Office vacancy rates in the county reached a 10-year high in the third quarter, according to a recent office market report released by Colliers International Property Consultants’ San Diego office. Colliers International, with offices in Carlsbad and San Diego, reported vacancy rates have grown for five consecutive quarters and exceeded national vacancy averages for the first time in a decade.
According to the report released Nov. 16, Colliers found that the countywide vacancy rate for all classes of office space increased by 0.8 percent to 13.1 percent from the previous quarter.
“The amount of construction being developed right now has totally out-paced the rate of absorption,” said Christopher Reutz, director of research at Colliers International San Diego.
Reutz said the double-digit vacancy rate is not horribly high, just above the lower rates of the past few years.
“We are on average with the national number,” he stressed. “Just slightly over it this quarter. It probably sounds a little more exciting than it really is. It is not a particularly alarming number. We are not on the lower end of the national average; we are on the upper end right now.”
The report stated that if this imbalance of supply and demand continues it could cause vacancy rates to increase further. With more than 1.6 million square feet of office space expected to be delivered in the fourth quarter, Colliers said new office construction could push the vacancy rate to 14 percent by year-end. Yet Reutz projects vacancy rates to dip in the fourth quarter of this year based on lease and sales transactions during the past month and a half.
Since second quarter 2006, countywide vacancy has slowly increased from a low of 8.9 percent, according to Colliers. During the same five-quarter period, Colliers reports net absorption of 190,400 square feet and 3.2 million square feet of construction activity.
Jeb Bakke, senior vice president of CB Richard Ellis real estate services in San Diego, said vacancy rates are only one measure to consider when evaluating the healthiness of the market.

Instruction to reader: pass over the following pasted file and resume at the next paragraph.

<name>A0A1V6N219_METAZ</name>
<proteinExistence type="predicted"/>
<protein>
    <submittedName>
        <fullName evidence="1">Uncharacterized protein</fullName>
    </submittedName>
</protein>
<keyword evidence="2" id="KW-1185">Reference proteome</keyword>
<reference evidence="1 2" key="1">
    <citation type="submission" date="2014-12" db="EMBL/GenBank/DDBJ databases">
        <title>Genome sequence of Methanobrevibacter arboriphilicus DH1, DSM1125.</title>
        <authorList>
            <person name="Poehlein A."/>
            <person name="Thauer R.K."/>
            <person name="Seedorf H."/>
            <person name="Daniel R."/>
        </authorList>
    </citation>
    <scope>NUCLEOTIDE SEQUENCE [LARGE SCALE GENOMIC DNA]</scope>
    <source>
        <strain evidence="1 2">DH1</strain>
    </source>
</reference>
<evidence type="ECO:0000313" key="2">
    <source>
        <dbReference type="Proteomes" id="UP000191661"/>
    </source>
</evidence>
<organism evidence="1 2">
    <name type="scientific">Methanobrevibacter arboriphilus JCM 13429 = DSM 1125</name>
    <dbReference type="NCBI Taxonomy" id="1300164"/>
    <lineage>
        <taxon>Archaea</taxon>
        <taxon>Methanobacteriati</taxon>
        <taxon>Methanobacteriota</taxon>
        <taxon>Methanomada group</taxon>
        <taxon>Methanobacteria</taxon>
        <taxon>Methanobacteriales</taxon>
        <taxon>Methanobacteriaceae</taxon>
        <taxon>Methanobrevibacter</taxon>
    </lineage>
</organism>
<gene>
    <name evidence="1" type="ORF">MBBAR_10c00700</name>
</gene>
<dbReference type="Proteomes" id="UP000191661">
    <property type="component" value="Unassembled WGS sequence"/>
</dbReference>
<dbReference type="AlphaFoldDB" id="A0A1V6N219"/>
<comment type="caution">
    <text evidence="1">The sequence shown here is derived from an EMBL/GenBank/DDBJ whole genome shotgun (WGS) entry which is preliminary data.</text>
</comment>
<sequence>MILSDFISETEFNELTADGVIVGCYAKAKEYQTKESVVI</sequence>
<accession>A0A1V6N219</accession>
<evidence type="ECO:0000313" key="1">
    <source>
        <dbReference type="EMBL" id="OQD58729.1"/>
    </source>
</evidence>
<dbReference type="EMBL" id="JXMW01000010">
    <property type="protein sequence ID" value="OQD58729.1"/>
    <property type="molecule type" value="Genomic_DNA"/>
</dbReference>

“There are always positives if you look for them,” he said. “The well-located, well-designed products are going to be fine. They might lease up just a little bit slower than they would have two to three years ago because of the psychology of the economy, but they will come out fine.”
Bakke said education, defense, government and software companies are still looking for available space in San Diego despite much “sideline sitting” due to the uncertainty in the market.
According to CB Richard Ellis data on the San Diego office market, the second quarter of 2007 had the highest vacancy rate in 10 years at 12.2 percent. CBRE reported a 12 percent vacancy rate in the third quarter. CBRE reported that of the 53.5 million square feet of office space in the county, 6.4 million square feet was vacant last quarter.
It also found that the 10-year average vacancy rate was 9.3 percent, or 4.3 million square feet, of office space.
Grubb & Ellis/BRE Commercial noted that third-quarter absorption was the largest since the fourth quarter of 2005. The commercial brokerage reported a net absorption of 609,000 square feet in the third quarter and a total of 992,000 square feet of office space this year.
Vacancies Inch Up
Despite the positive demand, the countywide vacancy rate increased for a seventh consecutive quarter to 11 percent, up slightly from 10.9 percent in the second quarter due to construction completions, according to Grubb & Ellis. It also found double-digit vacancy rates in the submarkets of Rancho Bernardo, Carlsbad and downtown due to recent office building completions. These submarkets are expected to temporarily remain about their historical vacancy rate averages until the new inventory is occupied.
Jesse Gundersheim, senior research analyst with Grubb & Ellis, reported that San Diego’s third-quarter office market statistics were largely shaped by two national companies. He said General Atomics signed a lease for 155,000 square feet at Parkway Business Center in Poway and Mountain View-based Intuit Inc. into 500,000 square feet at Santa Fe Summit off Highway 56.
“Both deals exemplify the trend of corporate consolidation from multiple locations, or expansion from smaller locations into large contiguous blocks of available space,” he said in the report.
LoopNet Inc., a commercial real estate listing service with offices in Los Angeles and San Francisco, said several significant transactions closed in the third quarter, including the sale of Regents I and II on Executive Square in University Towne Center for $223 million, or $716 per square foot; Del Mar Corporate Plaza on High Bluff Drive in Del Mar Heights for $67.5 million, or $543 per square foot; and Chancellor Park on Executive Drive in UTC for $91.3 million, or $466 per square foot.
The sale of these three properties shifted ownership of more than 640,000 square feet of Class A office space.
LoopNet lists top buyers this year, including Newport Beach-based the Irvine Co. and Arden Realty Inc. of Los Angeles. Top sellers of 2007 were New York-based Blackstone, Equity Office of Chicago, Maguire Properties of Los Angeles and San Diego-based Lankford & Associates Inc.